As police descended on the La Horquetta home of the leader of the Drugs Sou Sou (DSS) group for the second time in as many days yesterday, they were ridiculed by the man’s neighbours.
The officers arrived at the house on Kathleen Warner Drive, Phase One, La Horquetta, around 2 pm – hours after the man and eight others were released, along with over $22 million dollars that had been seized by police on Tuesday.
The administrator of the group was not at the property, having returned and left minutes before. Guardian Media attempted to speak to him at that time but he declined.
When the police arrived, they blocked the street with their vehicles while heavily armed officers stood guard. As they stood in the sweltering heat, residents shouted “Great is the DSS!” several times at them from their vantage points along the street.
After an hour and a half, the officers left empty-handed, without searching the building or meeting the DSS administrator.
As the police vehicles drove off, there were shouts of “Go from here!” and “Great is the DSS!” from the onlookers.
Attorney for the group’s administrator, Rosario Sookdeo, told Guardian Media that the police claimed to have a search warrant for the premises. But Sookdeo said although he asked to see the warrant, the police were not cooperative.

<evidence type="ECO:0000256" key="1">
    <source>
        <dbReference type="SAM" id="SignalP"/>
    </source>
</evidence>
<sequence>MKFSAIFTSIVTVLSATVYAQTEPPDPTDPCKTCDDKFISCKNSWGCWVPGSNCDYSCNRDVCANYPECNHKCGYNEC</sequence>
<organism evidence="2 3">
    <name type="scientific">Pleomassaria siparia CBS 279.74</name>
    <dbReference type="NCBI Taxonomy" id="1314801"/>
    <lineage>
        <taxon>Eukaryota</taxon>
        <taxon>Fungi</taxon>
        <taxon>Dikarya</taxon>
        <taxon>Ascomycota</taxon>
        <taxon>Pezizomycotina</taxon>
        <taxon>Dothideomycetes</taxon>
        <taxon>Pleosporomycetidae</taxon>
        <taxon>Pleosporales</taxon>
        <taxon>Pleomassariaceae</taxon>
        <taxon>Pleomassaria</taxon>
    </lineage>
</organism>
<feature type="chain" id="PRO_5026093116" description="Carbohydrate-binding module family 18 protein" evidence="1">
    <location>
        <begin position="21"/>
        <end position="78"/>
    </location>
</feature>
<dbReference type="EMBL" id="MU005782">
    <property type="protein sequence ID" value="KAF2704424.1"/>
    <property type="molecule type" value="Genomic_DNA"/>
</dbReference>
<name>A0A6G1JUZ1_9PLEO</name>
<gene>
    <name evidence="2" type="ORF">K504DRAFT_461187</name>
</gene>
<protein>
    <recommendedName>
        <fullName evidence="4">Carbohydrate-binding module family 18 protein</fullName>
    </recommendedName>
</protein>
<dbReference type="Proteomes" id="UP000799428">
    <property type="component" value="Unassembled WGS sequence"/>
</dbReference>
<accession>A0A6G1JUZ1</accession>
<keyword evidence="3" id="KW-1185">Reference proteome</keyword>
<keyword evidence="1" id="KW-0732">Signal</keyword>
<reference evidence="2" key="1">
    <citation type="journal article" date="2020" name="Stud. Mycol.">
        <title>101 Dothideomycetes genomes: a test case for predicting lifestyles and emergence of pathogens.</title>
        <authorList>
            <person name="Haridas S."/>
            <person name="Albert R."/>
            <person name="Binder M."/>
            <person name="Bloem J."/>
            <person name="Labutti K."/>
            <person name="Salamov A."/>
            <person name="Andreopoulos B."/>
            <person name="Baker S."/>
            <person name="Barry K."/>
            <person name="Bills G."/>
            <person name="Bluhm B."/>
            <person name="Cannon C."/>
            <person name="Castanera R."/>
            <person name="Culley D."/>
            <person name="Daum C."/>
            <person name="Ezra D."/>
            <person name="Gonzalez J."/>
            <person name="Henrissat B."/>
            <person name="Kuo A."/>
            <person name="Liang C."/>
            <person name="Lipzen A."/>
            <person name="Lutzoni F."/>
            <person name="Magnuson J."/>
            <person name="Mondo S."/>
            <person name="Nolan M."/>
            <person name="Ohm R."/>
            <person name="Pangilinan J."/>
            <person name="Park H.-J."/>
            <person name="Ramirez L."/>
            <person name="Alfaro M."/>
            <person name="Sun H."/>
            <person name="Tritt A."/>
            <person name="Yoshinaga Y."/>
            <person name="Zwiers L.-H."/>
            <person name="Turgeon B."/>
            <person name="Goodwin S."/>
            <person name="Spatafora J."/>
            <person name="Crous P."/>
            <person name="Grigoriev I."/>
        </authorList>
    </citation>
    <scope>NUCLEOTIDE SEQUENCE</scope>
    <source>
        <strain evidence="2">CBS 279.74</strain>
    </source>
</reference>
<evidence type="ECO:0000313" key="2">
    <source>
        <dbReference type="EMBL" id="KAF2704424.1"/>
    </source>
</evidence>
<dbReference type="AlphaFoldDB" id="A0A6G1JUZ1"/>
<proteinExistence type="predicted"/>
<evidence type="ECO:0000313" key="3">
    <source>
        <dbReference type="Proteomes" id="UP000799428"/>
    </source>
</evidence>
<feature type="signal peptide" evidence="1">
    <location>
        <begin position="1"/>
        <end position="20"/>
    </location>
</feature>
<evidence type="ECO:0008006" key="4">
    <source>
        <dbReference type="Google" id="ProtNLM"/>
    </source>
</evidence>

He said Sophia Chote SC was the lead attorney for the group and said while he could not comment on the ongoing investigation, his clients were not in a position to be worried.
Speaking on the condition of anonymity, several people who came out to observe the police action told Guardian Media they viewed it as victimisation and discrimination against the man.
“We are trying to help ourselves. We not asking nobody for nothing, La Horquetta have no crime, no guns, no drugs but they will fight we down every time we try to elevate,” one man said.
Another said the administrator of DSS was helping the entire community.
“Some people don’t have money to put in a hand, he putting it in for them and taking a small cut and giving them the rest. Real people who didn’t have nothing could now see their way a little bit,” he said.
Several remarked on the cost of the police action in the community for a second straight day.
“How much it costing the State for them to be out here, with all them guns and vehicles, standing up in the road and doing nothing? They wasting time and money being here, like somebody trying to make up overtime,” one woman said.